Did you know that in a short three-second microsleep, you can travel the distance of a rugby field without even knowing it (New Zealand Transport Agency)? Australian estimates indicate that fatigue accounts for up to 30 per cent of single-vehicle crashes in rural areas (New Zealand Transport Agency). But because it is difficult to recognise fatigue as a contributing factor, it often goes unrecorded.

So how does fatigue actually affect you? Without even knowing it, fatigue can impact you in many ways including slow reaction times, poor risk judgement and difficulty concentrating. This can cause significant risk if vehicles around you suddenly break or if there is a hazard on the road. Fatigue can also cause centre line drift which can be extremely dangerous when travelling on highways for long durations where fatigue often kicks in. These symptoms commonly lead to a high number of single-vehicle crashes such as striking a tree as well as head-on collisions with nearby vehicles.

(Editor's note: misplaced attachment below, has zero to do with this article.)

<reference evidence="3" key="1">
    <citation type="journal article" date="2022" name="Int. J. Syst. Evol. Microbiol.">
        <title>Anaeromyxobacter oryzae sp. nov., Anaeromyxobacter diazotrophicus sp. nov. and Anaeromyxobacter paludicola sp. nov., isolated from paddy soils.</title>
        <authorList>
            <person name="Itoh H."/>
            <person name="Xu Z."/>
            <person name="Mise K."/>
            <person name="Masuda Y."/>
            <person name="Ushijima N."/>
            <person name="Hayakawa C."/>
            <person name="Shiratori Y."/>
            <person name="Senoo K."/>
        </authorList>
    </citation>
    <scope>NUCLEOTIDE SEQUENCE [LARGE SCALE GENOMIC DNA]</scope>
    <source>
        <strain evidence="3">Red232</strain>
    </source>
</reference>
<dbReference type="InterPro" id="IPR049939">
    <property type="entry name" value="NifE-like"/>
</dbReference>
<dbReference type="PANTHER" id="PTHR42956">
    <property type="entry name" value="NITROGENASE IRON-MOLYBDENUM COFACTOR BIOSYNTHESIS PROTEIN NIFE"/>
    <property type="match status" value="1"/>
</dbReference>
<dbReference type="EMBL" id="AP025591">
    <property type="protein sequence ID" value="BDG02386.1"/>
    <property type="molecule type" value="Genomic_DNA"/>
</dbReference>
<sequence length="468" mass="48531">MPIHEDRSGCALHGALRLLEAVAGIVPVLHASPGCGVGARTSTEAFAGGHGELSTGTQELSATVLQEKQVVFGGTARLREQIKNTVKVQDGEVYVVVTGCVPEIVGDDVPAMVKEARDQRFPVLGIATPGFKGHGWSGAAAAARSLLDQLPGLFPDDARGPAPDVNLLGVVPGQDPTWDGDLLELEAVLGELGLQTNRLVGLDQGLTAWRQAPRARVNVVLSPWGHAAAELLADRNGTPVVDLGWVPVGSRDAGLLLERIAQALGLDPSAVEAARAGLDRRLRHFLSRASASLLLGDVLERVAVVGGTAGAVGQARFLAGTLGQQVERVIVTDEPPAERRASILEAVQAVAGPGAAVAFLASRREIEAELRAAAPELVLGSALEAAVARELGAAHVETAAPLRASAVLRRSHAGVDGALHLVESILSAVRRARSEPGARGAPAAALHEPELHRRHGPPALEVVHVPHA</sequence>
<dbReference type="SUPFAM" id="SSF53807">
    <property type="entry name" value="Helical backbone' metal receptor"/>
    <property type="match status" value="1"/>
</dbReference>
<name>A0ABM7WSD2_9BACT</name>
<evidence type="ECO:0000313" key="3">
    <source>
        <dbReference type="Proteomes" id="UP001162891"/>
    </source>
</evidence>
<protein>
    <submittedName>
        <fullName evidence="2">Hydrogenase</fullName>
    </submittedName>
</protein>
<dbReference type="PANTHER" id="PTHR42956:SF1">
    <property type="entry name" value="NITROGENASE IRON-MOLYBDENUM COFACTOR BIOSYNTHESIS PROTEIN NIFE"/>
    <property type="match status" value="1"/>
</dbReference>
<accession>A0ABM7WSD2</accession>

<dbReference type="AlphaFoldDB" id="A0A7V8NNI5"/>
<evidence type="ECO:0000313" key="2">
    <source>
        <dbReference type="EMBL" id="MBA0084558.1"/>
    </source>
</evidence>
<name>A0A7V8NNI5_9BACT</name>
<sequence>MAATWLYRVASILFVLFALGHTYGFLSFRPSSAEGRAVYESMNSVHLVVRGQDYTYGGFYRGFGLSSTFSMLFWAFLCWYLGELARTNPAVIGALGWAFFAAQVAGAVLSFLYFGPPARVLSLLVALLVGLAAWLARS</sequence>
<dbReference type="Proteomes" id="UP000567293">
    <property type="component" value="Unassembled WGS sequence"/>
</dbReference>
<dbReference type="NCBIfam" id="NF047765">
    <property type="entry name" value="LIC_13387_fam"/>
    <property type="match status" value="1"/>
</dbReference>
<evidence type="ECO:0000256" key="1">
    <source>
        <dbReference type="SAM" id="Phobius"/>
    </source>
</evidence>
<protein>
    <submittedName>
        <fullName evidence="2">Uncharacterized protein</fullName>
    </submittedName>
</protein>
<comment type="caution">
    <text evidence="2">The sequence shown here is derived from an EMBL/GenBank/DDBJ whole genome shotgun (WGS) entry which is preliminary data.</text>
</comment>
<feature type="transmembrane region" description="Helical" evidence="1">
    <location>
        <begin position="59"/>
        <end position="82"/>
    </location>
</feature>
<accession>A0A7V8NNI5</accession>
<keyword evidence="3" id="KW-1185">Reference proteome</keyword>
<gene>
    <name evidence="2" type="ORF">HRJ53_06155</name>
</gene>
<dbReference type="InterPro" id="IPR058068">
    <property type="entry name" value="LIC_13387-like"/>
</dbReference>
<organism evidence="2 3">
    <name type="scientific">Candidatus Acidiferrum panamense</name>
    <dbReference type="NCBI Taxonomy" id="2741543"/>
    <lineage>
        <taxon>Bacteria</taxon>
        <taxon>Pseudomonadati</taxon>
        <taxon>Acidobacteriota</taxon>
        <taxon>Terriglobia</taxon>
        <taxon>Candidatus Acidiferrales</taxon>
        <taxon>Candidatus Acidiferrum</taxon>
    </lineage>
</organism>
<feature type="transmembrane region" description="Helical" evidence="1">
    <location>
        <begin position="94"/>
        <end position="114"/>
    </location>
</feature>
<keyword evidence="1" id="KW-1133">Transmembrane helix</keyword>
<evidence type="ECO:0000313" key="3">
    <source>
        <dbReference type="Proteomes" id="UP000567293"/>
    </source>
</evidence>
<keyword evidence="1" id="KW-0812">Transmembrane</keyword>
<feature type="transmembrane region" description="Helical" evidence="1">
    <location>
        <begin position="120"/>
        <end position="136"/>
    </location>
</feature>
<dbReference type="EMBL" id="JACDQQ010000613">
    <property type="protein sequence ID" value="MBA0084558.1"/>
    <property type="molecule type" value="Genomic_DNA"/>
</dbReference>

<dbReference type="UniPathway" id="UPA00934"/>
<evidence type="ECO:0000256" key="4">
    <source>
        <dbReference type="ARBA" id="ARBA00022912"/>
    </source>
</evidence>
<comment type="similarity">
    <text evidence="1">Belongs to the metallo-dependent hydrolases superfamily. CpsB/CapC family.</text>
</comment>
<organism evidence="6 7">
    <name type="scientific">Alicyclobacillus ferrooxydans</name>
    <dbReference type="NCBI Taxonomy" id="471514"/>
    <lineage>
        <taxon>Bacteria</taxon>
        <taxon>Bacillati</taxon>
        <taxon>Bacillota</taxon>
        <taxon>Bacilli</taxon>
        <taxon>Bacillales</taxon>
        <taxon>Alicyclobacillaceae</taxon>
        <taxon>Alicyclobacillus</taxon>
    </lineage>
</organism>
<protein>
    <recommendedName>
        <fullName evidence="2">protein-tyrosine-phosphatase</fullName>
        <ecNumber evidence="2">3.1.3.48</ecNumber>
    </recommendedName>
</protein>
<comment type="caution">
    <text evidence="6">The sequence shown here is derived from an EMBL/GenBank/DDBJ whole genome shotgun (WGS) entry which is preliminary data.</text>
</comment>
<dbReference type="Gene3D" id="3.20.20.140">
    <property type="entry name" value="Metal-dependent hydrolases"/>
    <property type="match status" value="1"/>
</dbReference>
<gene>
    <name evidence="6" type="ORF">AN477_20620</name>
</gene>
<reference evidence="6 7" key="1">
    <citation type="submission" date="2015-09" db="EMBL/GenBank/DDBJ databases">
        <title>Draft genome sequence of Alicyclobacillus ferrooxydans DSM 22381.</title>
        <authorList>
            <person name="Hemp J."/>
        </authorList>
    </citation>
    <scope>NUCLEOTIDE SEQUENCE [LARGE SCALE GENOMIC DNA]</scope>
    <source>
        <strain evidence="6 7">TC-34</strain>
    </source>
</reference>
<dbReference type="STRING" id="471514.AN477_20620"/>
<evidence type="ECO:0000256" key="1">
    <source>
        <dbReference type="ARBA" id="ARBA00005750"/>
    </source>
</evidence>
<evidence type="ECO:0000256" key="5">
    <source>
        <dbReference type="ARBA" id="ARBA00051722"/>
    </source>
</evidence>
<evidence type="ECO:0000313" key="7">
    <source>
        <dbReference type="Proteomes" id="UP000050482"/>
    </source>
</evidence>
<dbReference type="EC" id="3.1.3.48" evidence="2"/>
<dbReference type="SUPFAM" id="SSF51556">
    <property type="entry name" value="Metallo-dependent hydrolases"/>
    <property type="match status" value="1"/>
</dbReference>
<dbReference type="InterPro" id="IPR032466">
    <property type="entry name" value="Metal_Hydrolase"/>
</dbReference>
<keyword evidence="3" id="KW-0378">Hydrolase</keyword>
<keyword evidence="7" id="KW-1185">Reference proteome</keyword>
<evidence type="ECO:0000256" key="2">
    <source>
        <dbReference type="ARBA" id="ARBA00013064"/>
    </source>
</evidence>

Corporate Driver Training Australia believes that drivers should be using low-risk driving techniques to eliminating the risk of fatigue altogether as opposed to using coffee, fresh air and loud music to try and avoid the onset of fatigue. Some of these techniques include taking a break every two hours, getting a good sleep the night before as well as finding a co-worker to share the driving. It is also important to try to schedule your drive during a period that you would normally be awake to minimise the risk of early-onset tiredness. To find out more about CDTA low-risk driving techniques, visit https://corporatedrivertrainingaustralia.com.au/